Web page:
Unleashed by David Rosenfelt

Unleashed
Unleashed

by David Rosenfelt
Series: Andy Carpenter, #11

Hardcover, 308 p.
Minotaur Books, 2013

Granted, he has 13 less books under his belt, but at this point Rosenfelt’s Andy Carpenter series is managing to do something that Evanovich’s Stephanie Plum series has failed at — it’s still funny, still smart, and the criminal/suspense elements are as serious as any hard-boiled novel. Sometimes, sure, certain elements of the series — Hike’s depression, Marcus’ size/appetite, Edna’s allergy to work, for example — are overdone, and by being overdone, aren’t as funny as they could be. But Rosenfelt can rein in his impulses and produce a book that balances the whackiness with the grim and result it’s easy to forgive him for indulging his too-silly moments.

MAJOR COMPLAINT: How long has it been since Sam & Andy have song talked? Multiple books, not sure how many, but far, far, far too many books. Sure, part of the upside is Sam being a more critical character, and well-rounded. But it’s too high a price to pay.

This starts off like a typical Andy Carpenter book — a trip to the Tara Foundation, someone wanting Andy to take a job and him not being interested (I actually thought he was wrong in this — Sam was asking, not a stranger), and then Andy getting sucked in anyway — and away we go. Laughs, twists, Andy talking about his dog (and other people’s, too), smart-aleck courtroom antics, and so on. And that’s good enough for me. Sign me up for another 11 of them right now. But this one’s a little special.

The first adult mysteries I ever read were Erle Stanley Gardner’s Perry Mason books — I read and reread my public library’s collection I don’t know how many times — and when I could find them, I bought every one I saw. Andy’s more entertaining then Mr. Mason ever was, but his legal strategies aren’t quite up to his level. By this time, I really thought I knew all of Rosenfelt’s tricks (and he plays them well enough I don’t care if I can see them coming), but he pulled the rug out from underneath me in Unleashed. I may have gasped audibly, I’m not sure — I do know my jaw literally dropped.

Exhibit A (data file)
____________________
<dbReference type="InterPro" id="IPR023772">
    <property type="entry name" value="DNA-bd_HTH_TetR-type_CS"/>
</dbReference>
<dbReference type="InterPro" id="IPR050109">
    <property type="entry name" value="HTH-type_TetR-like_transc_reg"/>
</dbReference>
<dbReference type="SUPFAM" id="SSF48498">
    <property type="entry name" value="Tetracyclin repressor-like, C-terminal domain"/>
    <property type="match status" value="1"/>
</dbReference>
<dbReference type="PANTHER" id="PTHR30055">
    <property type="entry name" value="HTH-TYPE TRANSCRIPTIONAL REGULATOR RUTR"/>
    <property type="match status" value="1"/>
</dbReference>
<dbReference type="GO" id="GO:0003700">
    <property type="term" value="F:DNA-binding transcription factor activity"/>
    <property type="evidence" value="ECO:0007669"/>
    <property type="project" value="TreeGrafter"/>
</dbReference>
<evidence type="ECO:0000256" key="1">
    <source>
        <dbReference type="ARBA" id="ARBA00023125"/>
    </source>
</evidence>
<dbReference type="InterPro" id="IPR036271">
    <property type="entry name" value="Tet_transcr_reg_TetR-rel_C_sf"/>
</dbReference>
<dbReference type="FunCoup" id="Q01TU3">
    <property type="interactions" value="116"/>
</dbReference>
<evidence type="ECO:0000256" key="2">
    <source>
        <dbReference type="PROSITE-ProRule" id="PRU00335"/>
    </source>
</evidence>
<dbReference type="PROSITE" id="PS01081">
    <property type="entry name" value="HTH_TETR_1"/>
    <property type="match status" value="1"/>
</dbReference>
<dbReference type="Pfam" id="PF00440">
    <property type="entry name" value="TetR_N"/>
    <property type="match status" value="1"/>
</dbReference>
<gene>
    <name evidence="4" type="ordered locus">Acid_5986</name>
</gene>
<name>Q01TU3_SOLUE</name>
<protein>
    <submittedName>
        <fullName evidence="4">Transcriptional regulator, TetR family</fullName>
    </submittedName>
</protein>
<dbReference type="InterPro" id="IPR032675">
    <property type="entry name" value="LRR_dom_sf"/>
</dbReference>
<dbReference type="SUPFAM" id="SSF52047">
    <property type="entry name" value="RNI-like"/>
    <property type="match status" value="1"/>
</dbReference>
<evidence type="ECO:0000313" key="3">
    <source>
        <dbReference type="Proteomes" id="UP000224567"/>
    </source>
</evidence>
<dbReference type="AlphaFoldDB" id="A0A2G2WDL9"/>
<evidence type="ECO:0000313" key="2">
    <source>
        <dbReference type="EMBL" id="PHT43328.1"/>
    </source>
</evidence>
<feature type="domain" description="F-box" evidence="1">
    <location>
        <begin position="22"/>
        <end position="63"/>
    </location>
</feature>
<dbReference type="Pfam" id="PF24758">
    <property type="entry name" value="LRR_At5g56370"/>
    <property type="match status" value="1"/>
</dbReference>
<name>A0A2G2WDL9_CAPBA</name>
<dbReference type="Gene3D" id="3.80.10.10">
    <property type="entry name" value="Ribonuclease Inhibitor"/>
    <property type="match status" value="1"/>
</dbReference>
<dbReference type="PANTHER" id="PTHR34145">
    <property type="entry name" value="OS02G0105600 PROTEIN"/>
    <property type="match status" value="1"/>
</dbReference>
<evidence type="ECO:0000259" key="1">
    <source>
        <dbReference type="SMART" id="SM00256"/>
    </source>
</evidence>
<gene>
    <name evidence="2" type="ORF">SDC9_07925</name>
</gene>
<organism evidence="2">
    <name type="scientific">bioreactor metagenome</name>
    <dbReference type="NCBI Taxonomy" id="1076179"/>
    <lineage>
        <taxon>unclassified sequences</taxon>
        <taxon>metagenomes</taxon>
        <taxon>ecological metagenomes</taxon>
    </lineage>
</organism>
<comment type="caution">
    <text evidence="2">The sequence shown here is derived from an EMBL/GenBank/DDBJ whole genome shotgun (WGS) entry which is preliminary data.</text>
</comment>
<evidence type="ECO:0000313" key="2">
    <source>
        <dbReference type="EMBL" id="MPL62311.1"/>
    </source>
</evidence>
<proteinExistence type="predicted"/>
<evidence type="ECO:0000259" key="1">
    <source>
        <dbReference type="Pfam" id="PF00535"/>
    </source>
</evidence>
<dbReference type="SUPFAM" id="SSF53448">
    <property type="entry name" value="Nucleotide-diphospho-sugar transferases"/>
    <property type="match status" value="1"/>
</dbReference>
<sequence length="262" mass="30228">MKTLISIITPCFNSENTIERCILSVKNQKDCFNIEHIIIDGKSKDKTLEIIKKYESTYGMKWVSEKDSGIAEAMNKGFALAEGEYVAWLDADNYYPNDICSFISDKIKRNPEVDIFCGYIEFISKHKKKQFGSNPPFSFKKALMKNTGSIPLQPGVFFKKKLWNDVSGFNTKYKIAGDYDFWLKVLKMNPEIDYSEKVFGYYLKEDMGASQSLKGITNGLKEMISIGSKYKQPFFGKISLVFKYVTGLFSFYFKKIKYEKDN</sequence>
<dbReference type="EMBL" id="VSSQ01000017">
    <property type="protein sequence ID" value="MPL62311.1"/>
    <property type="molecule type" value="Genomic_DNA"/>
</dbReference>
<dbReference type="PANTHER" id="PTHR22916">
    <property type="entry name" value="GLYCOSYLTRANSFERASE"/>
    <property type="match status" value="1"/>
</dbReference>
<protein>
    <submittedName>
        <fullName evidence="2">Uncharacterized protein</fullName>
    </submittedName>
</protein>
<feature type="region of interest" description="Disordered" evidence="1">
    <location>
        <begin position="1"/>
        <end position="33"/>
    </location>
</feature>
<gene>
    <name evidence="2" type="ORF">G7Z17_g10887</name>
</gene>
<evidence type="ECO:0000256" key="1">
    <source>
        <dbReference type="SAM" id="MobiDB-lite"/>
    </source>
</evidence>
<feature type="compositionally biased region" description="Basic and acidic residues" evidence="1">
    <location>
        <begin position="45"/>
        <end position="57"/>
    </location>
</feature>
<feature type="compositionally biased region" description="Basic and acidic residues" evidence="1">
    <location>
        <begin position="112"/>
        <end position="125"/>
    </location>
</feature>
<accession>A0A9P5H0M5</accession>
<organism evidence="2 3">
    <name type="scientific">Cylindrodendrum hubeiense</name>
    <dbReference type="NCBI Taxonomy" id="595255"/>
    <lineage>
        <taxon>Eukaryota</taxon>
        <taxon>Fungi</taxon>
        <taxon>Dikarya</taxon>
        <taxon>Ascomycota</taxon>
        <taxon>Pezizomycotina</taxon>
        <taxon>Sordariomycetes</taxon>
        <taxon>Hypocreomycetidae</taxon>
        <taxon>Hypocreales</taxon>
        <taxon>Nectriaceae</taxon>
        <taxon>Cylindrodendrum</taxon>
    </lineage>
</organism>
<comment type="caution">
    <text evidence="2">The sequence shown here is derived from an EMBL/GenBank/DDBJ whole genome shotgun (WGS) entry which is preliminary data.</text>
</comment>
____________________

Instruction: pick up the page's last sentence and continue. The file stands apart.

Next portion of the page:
Without giving too much away, Andy gets a little more into the nitty-gritty of the outside the courthouse action this time, as shown here:

[Marcus] does give me the handgun I’ll be using. He had shown me how to use it in the motel — basically just pointing and pulling the trigger. If I have to use it, I may add in some moaning and whimpering, just to jazz it up.

Perfect Rosenfelt, real, self-deprecating, and just funny.

Unleashed is another successful outing for this series — imagine Janet Evanovich ghostwriting Erle Stanley Gardner.

EVEN MAJOR-ER COMPLAINT: I’ve now worked through the Andy Carpenter series. I have to wait until Rosenfelt finishes the next one. Ugh.

—–

4 Stars

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